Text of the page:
Twice Bitten: A Matt Davis Mystery by Joe Perrone Jr

Sex, religion, and venomous snakes combine for a thrilling mystery.

Twice bitten: a matt davis mystery

A Meth dealer often has many enemies, so it's no surprise when one is found murdered in the cab of his pickup truck in a parking lot frequented by fishermen.  There are lots of potential suspects and motives galore, but, after all have been thoroughly examined, Roscoe Chief of Police Matt Davis finds himself at somewhat of a dead end—that is, until he encounters the Trentweilers.
Ron and Winona are a pair of Pentecostal preachers with cloudy pasts, who have made their way from Alabama, north along the spine of the Appalachian Mountains and into Matt's "backyard" in the Catskills.  To make things even more intriguing, they have lately begun to incorporate venomous snakes into their religious "act."  What secrets are this ex-convict and his spouse hiding in their respective closets?   Is Brother Ron exactly what he appears to be?  Is he a religious convert or just a con man?   And what about Winona?  Who is she and where did she come from? These and other questions confront Chief of Police Matt Davis in Twice Bitten, as he once again comes face to face with murder in the sleepy village of Roscoe, NY.

Genre: FICTION / Mystery & Detective / General

Language: English


Word Count: Approximately 74,000

Sales info:

Published in 2012, Twice Bitten is currently ranked #89,236 Paid in Kindle Store.

Sample text:

Billy struggled to remain conscious, opened the car door, and slid off the seat and onto the muddy ground, the envelope full of money falling in a puddle beside him.  The combination of the rain and the fall revived him slightly, and somehow he got to his feet and staggered blindly to his truck.  He needed help, and he needed it fast.  “Can’t…breathe,” he whispered as he climbed inside the cab.  “Gotta…get…help.”  He fumbled in his pants pocket and found the ignition key.  His vision was growing dimmer, and his efforts to breathe resembled a dog panting in the hot sun.  In the meantime, the driver calmly exited the car, walked down the path to the river, and heaved the flashlight as far as possible into the water.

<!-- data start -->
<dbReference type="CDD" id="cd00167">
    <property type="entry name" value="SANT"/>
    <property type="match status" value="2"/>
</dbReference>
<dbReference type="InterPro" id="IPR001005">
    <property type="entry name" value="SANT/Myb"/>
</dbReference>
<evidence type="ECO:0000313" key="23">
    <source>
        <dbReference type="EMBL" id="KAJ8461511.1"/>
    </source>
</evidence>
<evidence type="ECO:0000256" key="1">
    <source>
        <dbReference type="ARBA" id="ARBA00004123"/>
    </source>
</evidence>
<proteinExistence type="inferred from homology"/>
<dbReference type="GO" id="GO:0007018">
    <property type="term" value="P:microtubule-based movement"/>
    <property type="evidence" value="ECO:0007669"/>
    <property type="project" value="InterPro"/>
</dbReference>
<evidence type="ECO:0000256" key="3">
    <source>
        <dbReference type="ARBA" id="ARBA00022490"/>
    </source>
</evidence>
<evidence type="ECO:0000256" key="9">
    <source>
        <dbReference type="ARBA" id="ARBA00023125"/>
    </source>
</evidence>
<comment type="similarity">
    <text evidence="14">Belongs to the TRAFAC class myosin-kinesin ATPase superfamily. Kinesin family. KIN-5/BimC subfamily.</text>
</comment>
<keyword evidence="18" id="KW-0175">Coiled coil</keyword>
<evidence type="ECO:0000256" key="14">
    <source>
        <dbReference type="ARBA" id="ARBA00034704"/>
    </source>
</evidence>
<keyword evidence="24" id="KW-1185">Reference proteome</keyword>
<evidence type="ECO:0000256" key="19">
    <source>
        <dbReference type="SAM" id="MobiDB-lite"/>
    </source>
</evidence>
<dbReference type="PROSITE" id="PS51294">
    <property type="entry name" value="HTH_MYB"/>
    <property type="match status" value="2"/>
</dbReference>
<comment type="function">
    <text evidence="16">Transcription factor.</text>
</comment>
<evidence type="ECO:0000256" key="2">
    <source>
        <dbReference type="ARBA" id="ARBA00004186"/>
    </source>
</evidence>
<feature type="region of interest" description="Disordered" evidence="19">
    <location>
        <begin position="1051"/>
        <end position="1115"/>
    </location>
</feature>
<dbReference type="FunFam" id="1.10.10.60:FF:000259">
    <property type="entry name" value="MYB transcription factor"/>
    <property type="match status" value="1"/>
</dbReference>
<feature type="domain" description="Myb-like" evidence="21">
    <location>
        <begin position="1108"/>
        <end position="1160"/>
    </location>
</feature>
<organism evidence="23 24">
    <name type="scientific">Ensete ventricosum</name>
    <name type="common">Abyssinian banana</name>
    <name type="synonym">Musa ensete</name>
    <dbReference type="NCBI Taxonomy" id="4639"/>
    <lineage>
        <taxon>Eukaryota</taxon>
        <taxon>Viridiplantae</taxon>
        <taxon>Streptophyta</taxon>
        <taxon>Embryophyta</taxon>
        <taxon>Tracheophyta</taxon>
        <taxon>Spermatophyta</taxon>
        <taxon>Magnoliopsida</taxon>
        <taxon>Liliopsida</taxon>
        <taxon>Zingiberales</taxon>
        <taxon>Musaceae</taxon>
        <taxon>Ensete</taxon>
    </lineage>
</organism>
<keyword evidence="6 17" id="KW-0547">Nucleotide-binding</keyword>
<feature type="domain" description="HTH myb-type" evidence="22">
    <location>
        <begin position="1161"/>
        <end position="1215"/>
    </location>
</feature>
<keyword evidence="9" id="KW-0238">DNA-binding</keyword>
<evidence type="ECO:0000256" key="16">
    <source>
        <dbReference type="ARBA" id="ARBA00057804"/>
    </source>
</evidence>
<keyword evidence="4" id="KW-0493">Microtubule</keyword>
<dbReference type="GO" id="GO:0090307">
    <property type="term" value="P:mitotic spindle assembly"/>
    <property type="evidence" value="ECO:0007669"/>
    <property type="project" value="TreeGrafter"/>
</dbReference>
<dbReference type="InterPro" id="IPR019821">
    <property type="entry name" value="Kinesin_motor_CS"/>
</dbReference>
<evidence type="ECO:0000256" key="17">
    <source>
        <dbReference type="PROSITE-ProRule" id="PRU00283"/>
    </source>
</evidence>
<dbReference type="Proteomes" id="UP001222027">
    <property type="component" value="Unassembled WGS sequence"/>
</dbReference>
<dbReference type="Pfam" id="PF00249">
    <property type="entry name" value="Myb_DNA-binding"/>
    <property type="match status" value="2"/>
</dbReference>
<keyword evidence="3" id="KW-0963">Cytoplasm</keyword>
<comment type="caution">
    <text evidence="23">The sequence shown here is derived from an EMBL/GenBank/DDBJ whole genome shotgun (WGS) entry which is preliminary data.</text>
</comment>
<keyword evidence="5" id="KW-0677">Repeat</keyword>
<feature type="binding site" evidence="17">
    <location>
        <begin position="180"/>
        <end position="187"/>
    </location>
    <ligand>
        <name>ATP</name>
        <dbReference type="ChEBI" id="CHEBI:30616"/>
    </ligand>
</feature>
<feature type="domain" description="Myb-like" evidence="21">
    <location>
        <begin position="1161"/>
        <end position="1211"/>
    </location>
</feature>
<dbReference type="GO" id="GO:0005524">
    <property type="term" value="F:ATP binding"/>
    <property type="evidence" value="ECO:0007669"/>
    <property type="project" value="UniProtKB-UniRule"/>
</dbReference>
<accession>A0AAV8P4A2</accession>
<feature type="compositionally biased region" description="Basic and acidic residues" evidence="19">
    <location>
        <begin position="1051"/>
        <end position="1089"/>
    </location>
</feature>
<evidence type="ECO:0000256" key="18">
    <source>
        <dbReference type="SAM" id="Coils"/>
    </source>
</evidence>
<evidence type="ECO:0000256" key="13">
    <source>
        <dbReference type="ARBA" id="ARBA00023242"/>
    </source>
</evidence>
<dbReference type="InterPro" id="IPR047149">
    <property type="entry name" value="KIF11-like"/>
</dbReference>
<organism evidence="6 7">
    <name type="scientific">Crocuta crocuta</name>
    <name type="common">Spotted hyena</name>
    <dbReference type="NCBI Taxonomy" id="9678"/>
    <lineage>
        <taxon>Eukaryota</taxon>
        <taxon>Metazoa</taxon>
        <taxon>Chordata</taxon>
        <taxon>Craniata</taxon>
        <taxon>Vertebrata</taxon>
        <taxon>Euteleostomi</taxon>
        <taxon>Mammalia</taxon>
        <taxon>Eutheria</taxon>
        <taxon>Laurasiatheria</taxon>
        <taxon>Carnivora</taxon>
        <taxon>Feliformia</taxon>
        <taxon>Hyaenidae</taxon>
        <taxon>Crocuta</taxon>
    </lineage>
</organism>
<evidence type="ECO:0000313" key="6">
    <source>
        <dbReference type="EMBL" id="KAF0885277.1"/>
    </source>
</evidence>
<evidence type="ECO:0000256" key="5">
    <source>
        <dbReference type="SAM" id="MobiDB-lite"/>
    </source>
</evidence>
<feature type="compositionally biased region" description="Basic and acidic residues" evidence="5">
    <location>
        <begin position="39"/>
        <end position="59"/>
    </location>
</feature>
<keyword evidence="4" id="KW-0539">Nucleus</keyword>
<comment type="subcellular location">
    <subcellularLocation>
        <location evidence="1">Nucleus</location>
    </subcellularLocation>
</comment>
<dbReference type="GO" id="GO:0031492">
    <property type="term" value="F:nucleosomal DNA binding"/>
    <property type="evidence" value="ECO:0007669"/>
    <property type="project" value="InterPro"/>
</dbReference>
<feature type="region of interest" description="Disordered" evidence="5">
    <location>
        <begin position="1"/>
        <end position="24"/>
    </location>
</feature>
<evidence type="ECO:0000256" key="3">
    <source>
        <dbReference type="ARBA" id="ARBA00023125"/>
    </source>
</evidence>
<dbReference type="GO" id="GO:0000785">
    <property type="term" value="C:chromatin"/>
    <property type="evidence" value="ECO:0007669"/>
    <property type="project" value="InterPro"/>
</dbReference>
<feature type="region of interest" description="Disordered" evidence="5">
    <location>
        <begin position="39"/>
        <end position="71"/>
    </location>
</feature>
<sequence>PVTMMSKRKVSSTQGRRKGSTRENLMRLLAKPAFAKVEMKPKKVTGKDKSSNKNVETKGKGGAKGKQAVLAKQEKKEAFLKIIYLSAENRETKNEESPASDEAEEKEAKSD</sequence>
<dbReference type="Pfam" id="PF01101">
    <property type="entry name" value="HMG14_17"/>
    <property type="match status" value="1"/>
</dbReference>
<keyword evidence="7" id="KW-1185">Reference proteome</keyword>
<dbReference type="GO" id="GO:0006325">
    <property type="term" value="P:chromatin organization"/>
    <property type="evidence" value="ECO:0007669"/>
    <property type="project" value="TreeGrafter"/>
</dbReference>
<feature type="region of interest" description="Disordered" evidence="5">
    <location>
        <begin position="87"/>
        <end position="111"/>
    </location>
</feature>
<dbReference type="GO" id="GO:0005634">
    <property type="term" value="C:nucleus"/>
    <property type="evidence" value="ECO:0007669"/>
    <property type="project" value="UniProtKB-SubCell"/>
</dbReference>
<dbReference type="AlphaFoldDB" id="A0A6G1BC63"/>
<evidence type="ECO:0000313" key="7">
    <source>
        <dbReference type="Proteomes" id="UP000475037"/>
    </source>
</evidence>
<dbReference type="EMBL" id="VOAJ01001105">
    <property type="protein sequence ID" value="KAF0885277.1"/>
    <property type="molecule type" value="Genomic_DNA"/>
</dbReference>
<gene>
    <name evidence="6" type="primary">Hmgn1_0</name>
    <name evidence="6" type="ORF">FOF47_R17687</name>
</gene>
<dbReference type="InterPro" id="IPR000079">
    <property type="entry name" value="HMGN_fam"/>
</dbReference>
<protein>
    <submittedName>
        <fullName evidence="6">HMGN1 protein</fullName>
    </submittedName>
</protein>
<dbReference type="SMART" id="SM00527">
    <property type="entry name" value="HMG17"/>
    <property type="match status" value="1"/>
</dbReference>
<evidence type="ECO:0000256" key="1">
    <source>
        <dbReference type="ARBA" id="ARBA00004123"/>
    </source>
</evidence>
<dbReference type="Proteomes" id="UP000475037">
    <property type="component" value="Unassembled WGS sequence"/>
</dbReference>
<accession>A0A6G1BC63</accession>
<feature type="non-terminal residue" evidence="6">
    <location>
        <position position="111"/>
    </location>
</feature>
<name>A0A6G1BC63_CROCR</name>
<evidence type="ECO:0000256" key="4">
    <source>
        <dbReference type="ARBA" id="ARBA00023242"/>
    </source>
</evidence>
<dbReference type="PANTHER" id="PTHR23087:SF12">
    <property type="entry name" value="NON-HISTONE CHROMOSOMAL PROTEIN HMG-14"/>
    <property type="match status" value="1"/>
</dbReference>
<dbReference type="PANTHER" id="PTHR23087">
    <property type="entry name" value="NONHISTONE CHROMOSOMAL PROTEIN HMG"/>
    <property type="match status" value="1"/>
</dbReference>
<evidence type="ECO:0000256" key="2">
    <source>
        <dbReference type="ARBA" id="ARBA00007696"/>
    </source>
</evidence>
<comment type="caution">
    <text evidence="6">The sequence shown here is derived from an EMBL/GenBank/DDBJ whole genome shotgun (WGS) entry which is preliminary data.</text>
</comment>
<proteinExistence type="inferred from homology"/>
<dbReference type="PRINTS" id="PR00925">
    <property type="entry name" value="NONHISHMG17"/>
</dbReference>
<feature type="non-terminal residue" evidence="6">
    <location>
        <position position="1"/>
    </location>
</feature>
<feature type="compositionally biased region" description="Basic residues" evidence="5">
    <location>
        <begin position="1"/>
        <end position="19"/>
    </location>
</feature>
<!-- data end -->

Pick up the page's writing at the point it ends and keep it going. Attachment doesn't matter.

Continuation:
Then, the driver returned to the truck, walked to the passenger side, scooped up the envelope containing the money, wiped it dry, and hissed, “That’ll teach you to blackmail me, you useless piece of shit.”  Those words were the last words Billy Stillwater ever heard.  The last sound he made was a long, siren-like wail that was swallowed up by the sound of the rain beating on the metal roof of the truck as he literally vomited his life onto the floor of the Chevy and died. (COPYRIGHTED MATERIAL © 2012 Joseph Perrone Jr.)

“Good riddance to bad rubbish,” said the killer before starting the engine, carefully turning the truck around, and driving slowly down the muddy path, toward the main road.  The rain continued to fall, washing away any trace of evidence.

Book translation status:

The book is available for translation into any language except those listed below:

Already translated. Translated by Stefania Parente and Alessandra Elisa Paganin
Already translated. Translated by bruno farias and Igor Farias
Already translated. Translated by Raquel Tejedor Alonso

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